Intended for healthcare professionals


Canadian paper retreats after vaccine story sparks furor

BMJ 2015; 350 doi: (Published 18 February 2015) Cite this as: BMJ 2015;350:h890

Vaccines need a Saatchi makeover.

It is despicable that a newspaper in Toronto ran a scare story about human papillomavirus (HPV) Vaccine, considering the clinical research has moved onto second generation studies assessing aspects such as scheduling of Vaccines [1]. [2].

Despite being a hugely successful modern medical intervention, Vaccines have a growing image perception problem. Maurice Saatchi, the icon of advertising world has said ‘In democratic politics, perception is reality. If the people perceive a problem, there is one’. [3]. This statement aptly summarises the unfair image problem facing the Vaccines, which protect against devastating and deadly diseases. Many in western world are completely ignorant of the devastating impact of some diseases paradoxically because vaccines have immensely successful in preventing them.[4].

Society accepts use of shocking images to nudge smokers in quitting the harmful tobacco addiction. In a similar way, to convey the health benefits of Vaccines, we should use shocking pictures of people harmed by vaccine preventable diseases. Examples would a child crippled by Polio or Measles encephalitis or young women like 27 year old Jade Goody, the reality television star, who died of cervical cancer.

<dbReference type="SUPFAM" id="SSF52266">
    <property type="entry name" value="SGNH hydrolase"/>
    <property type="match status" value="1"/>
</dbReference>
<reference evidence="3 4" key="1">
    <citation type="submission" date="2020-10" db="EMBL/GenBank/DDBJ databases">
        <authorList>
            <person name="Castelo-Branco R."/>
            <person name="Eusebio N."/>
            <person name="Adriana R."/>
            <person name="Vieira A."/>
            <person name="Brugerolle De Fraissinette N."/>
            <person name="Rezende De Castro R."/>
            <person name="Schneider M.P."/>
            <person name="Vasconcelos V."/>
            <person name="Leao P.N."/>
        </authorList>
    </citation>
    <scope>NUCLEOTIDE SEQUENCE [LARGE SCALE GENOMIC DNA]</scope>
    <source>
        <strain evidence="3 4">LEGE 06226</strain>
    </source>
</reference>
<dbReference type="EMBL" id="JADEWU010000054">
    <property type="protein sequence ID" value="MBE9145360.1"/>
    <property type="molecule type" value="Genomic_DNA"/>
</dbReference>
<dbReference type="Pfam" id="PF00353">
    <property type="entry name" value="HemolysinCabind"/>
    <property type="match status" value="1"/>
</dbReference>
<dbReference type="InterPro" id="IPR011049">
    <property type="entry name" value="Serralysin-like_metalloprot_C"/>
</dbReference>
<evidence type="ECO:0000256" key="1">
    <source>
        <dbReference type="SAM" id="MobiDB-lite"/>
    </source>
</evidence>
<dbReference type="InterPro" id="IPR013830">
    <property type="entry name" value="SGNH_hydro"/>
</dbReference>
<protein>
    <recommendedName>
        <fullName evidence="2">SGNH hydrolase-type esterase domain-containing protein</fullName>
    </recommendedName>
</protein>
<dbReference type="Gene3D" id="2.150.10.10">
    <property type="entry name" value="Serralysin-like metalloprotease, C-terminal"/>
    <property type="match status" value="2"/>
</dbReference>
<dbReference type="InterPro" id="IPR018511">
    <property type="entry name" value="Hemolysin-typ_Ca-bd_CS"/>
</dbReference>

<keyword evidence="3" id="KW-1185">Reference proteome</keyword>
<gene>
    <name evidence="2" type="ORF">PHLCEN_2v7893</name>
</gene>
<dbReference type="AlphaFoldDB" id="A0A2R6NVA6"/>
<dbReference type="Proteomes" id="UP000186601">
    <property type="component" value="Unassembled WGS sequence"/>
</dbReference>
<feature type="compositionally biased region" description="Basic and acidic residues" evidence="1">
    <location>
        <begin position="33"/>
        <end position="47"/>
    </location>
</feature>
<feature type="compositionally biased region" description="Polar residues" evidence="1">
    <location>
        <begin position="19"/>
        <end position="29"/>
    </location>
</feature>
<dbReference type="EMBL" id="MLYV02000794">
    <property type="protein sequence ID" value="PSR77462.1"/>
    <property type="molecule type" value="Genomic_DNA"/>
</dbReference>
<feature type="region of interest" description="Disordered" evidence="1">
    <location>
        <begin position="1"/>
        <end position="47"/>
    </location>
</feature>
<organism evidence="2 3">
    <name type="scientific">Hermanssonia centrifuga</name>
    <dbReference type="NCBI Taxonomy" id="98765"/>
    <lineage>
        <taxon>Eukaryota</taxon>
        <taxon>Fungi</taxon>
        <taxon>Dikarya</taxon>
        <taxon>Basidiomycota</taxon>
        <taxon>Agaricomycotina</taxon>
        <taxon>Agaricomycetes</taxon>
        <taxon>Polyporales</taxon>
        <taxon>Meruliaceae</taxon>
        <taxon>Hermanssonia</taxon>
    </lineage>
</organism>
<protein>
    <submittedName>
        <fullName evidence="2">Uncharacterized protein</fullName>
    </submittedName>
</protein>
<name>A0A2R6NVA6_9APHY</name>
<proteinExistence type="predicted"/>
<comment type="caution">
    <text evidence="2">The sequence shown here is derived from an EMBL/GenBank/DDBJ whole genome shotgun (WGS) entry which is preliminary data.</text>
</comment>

Combating this image problem of Vaccines certainly needs the deft hand of Saatchi and others in his trade. Saatchi , who is behind the hugely controversial ‘Medical innovation bill’ is more likely secure his legacy by promoting the benefits of Vaccines using ‘image makeover tools’ for which he is renowned rather than spoiling his reputation in history books by promoting a ‘quacks charter ‘ [5].

1 McCarthy M. Canadian paper retreats after vaccine story sparks furor. BMJ 2015;350:h890.

2 Jit M, Brisson M, Laprise J-F, et al. Comparison of two dose and three dose human papillomavirus vaccine schedules: cost effectiveness analysis based on transmission model. BMJ 2015;350:g7584–g7584. doi:10.1136/bmj.g7584

3 Saatchi M. Saatchi Bill: People power drives the fight to cure cancer. 2014. (accessed 21 Feb2015).

4 Lambert P-H, Siegrist C-A. Science, medicine, and the future: Vaccines and vaccination. BMJ 1997;315:1595–8. doi:10.1136/bmj.315.7122.1595

5 Dyer C. Controversial Saatchi bill passes report stage in House of Lords. BMJ 2014;349:g7680–g7680. doi:10.1136/bmj.g7680

Competing interests: No competing interests

21 February 2015
Santhanam Sundar
Consultant Oncologist
Nottingham University Hospital NHS trust